Nope, not a UFO, but it's not uncommon for the green flash to take on both a convex and concave appearance. You never know how it will be recorded -- sometimes they look random, other times very sharp borders. At this point, the sun has actually decended below the horizon. The green is beginning to flare.


I call this file "two seconds" because it was the longest duration green flash I've ever seen. I didn't use any filters for any of this. I load everything from the camera into Adobe Photoshot, but you can see from the exif data that nothing has been modified, except for resizing it so it would be accepted by our media portal. Incidentally, thanks much to Ashley for helping me figure out why I couldn't upload anything.




In three years, I've captured it six times. Of those six, I really like three of them. Spaceweather has one of them, and National Geographic the other.

Hope those that happened to wander in here liked the show. c'mon down here, see it for yourself. Prove to your friends that you don't have to shoot through a Heiniken bottle. ha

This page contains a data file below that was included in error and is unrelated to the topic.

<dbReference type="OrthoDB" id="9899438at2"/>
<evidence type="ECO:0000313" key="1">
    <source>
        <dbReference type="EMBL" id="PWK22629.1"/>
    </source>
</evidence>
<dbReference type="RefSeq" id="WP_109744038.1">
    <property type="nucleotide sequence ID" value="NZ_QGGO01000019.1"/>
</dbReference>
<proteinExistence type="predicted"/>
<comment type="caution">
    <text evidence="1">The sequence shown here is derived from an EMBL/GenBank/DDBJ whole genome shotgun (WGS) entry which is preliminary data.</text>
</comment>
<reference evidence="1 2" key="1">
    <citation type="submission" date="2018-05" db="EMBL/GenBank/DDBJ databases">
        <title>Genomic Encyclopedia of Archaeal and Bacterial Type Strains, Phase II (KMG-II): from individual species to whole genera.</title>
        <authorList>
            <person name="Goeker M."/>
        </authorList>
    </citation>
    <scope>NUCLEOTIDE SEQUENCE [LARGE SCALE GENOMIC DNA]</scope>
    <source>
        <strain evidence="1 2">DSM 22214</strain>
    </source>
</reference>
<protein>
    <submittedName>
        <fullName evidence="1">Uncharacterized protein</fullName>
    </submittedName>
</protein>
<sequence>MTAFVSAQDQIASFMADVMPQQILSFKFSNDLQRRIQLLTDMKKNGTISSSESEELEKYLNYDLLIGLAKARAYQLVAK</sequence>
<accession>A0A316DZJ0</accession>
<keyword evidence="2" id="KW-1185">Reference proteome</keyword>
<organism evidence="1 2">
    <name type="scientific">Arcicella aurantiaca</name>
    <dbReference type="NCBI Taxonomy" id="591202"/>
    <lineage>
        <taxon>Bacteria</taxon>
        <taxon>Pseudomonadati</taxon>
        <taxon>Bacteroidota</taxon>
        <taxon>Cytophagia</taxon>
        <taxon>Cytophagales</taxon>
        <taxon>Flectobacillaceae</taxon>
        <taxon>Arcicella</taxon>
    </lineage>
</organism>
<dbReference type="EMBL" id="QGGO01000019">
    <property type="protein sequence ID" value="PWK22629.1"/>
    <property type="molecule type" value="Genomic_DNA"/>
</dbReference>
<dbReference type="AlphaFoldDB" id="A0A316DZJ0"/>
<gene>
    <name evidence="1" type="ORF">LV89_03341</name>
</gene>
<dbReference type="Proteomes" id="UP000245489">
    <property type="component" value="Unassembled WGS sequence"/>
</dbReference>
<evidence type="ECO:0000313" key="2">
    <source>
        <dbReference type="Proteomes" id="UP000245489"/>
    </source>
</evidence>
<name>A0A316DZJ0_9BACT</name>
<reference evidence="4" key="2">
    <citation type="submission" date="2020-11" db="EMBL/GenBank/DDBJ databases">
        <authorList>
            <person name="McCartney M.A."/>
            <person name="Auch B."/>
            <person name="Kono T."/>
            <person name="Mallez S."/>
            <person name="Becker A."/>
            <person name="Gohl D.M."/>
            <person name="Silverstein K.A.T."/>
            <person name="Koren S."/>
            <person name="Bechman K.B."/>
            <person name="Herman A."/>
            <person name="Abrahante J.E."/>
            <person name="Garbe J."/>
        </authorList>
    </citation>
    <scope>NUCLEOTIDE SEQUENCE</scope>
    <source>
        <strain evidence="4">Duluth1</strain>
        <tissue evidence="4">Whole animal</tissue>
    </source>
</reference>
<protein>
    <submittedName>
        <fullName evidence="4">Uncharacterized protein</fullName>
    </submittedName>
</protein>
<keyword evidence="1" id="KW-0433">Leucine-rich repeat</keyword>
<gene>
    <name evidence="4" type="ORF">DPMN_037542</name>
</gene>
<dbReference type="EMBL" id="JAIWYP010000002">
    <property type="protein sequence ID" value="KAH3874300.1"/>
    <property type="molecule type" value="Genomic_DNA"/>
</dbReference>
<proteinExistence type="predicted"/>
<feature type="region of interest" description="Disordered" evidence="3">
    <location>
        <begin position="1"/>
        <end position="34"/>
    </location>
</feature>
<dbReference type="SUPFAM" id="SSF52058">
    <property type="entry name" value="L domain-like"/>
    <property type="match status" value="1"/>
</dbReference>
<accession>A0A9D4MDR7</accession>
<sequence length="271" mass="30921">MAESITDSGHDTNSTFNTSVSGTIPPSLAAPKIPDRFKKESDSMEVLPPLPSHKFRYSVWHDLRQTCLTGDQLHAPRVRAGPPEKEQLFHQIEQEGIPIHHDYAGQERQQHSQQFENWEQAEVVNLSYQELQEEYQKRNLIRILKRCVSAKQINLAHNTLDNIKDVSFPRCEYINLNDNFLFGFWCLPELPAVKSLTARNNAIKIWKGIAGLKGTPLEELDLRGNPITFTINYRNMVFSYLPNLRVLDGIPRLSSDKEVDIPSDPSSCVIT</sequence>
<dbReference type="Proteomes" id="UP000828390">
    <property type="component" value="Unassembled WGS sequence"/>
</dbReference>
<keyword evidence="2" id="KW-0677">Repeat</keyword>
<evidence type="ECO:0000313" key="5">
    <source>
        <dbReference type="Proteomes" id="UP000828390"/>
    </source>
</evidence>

Now I'm in hot pursuit of the legendary green RAY. Not a corpusculan ray, but said to be like a green laser. Yah. I can't wait.


[edit on 18-5-2009 by argentus]




posted on May, 18 2009 @ 12:21 AM
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I have always wanted to see one of those. I thought it was balderdash. When I lived in Florida for some time. I would stare out over the gulf looking for one of these with no success.

Excellent pictures thanks for sharing them



posted on May, 18 2009 @ 12:42 AM